The Australian Securities and Investments Commission (ASIC) has released final updated guidance on how financial firms should deal with consumer and small business complaints, under their Internal Dispute Resolution (IDR) procedures.
The regulator said that updated standards and requirements would help drive fair and timely compliant outcomes for consumers and ‘sharpen industry’s focus on systemic issues’ and would include the following (RG 271):
- Introduce reduced timeframes for responding to complaints, including superannuation complaints;
- Set out what information firms must include in written IDR responses to allow consumers to decide whether to escalate their complaint;
- Set new timeframe requirements for customer advocate reviews of appeals against IDR decisions; and
- Give guidance about how firms should deal with representatives who were not acting in consumers’ best interests.
“Complaints handling is the first step in the dispute resolution framework and plays a critical role for firms to restore consumer trust when things have gone wrong,” ASIC deputy chair, Karen Chester said.
“A financial firm’s approach to complaints handling is a meaningful measure of how it treats its customers and listens to their voice.”
According to Chester, better IDR not only would benefit consumers and small business, but would arm the boards of financial firms with rich and real time data on the customer experience and whether their needs were being met or not.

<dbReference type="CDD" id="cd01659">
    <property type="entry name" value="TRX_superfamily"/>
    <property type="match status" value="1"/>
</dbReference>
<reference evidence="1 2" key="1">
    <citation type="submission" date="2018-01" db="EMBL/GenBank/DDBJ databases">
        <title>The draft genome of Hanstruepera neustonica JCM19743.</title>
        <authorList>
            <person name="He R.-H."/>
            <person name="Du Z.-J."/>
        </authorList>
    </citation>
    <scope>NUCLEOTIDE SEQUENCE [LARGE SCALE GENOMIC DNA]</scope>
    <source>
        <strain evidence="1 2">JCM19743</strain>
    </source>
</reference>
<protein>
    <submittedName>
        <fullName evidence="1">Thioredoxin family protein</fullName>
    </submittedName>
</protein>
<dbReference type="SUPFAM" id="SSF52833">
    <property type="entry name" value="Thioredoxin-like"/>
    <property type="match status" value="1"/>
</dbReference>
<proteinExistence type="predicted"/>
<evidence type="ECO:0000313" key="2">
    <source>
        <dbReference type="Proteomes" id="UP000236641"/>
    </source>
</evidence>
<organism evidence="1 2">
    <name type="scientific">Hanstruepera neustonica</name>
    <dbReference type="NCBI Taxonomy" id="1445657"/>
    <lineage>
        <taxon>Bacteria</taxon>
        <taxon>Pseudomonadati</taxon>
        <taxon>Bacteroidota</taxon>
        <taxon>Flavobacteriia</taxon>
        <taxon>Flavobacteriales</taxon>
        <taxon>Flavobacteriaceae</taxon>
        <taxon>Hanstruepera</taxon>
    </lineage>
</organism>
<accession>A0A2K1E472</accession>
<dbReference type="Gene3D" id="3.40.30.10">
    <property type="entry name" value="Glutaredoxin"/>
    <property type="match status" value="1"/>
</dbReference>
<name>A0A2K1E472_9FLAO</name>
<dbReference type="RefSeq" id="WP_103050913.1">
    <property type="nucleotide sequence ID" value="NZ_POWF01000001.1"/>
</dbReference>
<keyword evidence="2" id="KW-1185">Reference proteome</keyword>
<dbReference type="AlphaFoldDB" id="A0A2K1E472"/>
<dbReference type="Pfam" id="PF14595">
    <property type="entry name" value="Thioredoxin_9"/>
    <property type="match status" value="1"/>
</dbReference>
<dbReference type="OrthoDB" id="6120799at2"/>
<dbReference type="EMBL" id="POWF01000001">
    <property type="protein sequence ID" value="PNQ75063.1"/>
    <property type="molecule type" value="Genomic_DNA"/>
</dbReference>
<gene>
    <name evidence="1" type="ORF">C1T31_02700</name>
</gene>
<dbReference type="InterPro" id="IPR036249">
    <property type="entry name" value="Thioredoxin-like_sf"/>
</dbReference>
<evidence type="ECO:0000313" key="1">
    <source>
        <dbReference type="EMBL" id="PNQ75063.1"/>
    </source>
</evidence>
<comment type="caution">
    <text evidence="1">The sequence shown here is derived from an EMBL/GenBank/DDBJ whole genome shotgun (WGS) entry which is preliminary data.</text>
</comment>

New requirements would also recognise the harm that could be done by some debt management firms and would also assist in addressing long-standing concerns about their behaviour which are shared by industry and consumer representatives.
ASIC said it would publish a legislative instrument alongside RG 271 which would clarify the enforceable IDR standards and requirements.
In the coming months, the regulator would also conduct further consultation on the IDR data reporting regime, which was recommended by the Ramsay Review into dispute resolution and complaints framework and passed into legislation in 2018.
Separately, ASIC was following up with each of the firms that were subject to supervisory on-site visits about the changes they were making to improve IDR outcomes.